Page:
Feed the crop not the soil’ is the message of a new review into sustainable phosphorus use. Currently, phosphorus fertiliser is applied to the soil, and plants then take it up through the roots. However, more precise nutrient management is needed on farms, the researchers say, so that the phosphorus is targeted at the crop just as it needs it. Modern agriculture is dependent on phosphorus, ...

  • Fewer indicators may be sufficient to assess soil quality

    Although soil quality is best assessed using a wide range of indicators, a smaller set may be more practical and still provide the necessary information needed to choose between land management systems. This is the conclusion of a new study in Brazil that evaluated three different indexes of soil quality based on three sets of indicators. In order to ensure farming is sustainable, there is a ...

  • Using rotation crops to improve soil quality

    Soil quality issues are being researched within two crop rotation experiments that started in 1994 at Narrabri. They compare several crop rotations that include or exclude legume phases. The data presented here relate to the most recent 2-year cycles of these experiments. Following cotton harvest at the end of the previous cycle, rotation crops are sown (winter cereal, faba beans (grain) or vetch ...

  • Soil biodiversity: functions, threats and tools for policy makers

    Human societies rely on the vast diversity of benefits provided by nature, such as food, fibres, construction materials, clean water, clean air and climate regulation. All the elements required for these ecosystem services depend on soil, and soil biodiversity is the driving force behind their regulation. With 2010 being the International Year of Biodiversity and with ...


    By European Commission

  • Eucalyptus essential oil as an alternative to chemical pesticides

    Controlling pests with natural products can have greater environmental benefits than using chemical pesticides. A recent study reviews the use of eucalyptus essential oil as a natural pesticide and offers recommendations for its future application. Chemical pesticides have played a major role in securing food supplies the world over. However, excessive use has led to increased environmental ...

  • Fungi and roundworms as non-chemical substitutes for pesticides

    The use of some pesticides is a recognised concern for health and the environment. A new UK study identifies some naturally occurring alternatives to control wireworm, a widespread pest of potatoes. The wireworm causes major problems in arable crops, including potatoes, in many parts of the world. Wireworms are the larvae of click beetles. Their damage to potatoes can drastically reduce yield. ...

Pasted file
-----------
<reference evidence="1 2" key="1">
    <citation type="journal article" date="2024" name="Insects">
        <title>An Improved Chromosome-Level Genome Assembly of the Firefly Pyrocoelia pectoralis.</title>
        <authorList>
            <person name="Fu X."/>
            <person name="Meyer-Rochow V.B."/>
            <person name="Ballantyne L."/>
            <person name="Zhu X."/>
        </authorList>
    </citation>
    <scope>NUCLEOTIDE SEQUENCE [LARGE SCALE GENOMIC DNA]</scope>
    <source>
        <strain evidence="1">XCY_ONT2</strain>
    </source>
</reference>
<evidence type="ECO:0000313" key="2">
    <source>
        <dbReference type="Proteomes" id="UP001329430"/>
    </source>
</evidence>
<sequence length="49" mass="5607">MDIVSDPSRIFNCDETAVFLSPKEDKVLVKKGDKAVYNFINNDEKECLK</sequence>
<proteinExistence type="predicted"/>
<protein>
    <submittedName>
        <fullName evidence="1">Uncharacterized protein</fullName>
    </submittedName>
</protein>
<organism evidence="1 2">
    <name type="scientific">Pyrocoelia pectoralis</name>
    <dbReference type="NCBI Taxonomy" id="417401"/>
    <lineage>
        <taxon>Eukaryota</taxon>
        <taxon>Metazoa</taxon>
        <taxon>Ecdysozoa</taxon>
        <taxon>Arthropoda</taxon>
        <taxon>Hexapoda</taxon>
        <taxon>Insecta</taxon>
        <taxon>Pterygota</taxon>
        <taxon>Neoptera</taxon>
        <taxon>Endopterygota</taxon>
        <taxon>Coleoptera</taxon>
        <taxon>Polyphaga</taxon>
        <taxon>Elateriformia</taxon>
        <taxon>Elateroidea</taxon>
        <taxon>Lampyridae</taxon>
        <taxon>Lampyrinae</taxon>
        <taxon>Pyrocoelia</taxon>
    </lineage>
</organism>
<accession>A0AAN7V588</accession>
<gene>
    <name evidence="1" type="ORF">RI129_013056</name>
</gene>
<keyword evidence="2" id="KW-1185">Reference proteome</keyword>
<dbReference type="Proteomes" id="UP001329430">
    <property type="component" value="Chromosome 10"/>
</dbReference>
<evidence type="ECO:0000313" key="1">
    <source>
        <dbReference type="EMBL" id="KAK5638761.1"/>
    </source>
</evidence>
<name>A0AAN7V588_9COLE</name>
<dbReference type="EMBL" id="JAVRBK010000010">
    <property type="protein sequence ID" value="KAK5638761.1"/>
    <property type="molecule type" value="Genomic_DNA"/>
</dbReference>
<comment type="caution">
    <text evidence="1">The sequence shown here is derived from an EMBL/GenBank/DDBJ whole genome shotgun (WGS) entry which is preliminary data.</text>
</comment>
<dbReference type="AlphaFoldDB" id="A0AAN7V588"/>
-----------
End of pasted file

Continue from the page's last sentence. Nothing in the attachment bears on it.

• Soil science society of America announces 2010 award recipients

    The Soil Science Society of America (SSSA) will present the following 2010 Awards during their Annual Meetings on Oct. 31-Nov. 3 in Long Beach, CA, www.acsmeetings.org. Kirk Scheckel – Marion L. and Chrystie M. Jackson Soil Science Award. Kirk Scheckel is a research soil scientist in the National Risk Management Research Laboratory of ...

  • Increasing diversity through crop rotation boosts soil microbial biodiversity and productivity

    Planting a variety of crop species in rotation in agricultural fields increases the diversity of soil microbes below ground, recent research has found. This in turn positively affects soil organic matter, soil structure and aids the healthy functioning of the soil. The researchers say that rotational diversity can help farmers to grow crops in a more sustainable way that promotes soil stability. ...

  • Genetic change could make crops thrive on salty soils

    Scientists have genetically modified plants to tolerate high levels of salt — offering a potential solution to growing food in salty soils. The researchers inserted a gene to remove salt — in the form of sodium ions — from water taken up by the plant before it reaches the leaves, where it does most damage. The research was published in The Plant Cell this month (7 July). High salinity reduces ...


    By SciDev.Net

  • Ultra-fine coatings on sediment grains influence nitrate and sulfate storage in soil

    Tiny sediment grains are covered with a very fine-grained, complex mixture of minerals in an open fabric that results in a large surface area in contact with water between the grains. Scientists at the U.S. Geological Survey (USGS) are studying this microscopic layer and finding that the mineral composition of these coatings on sediment grains in the unsaturated zone (i.e., between land surface ...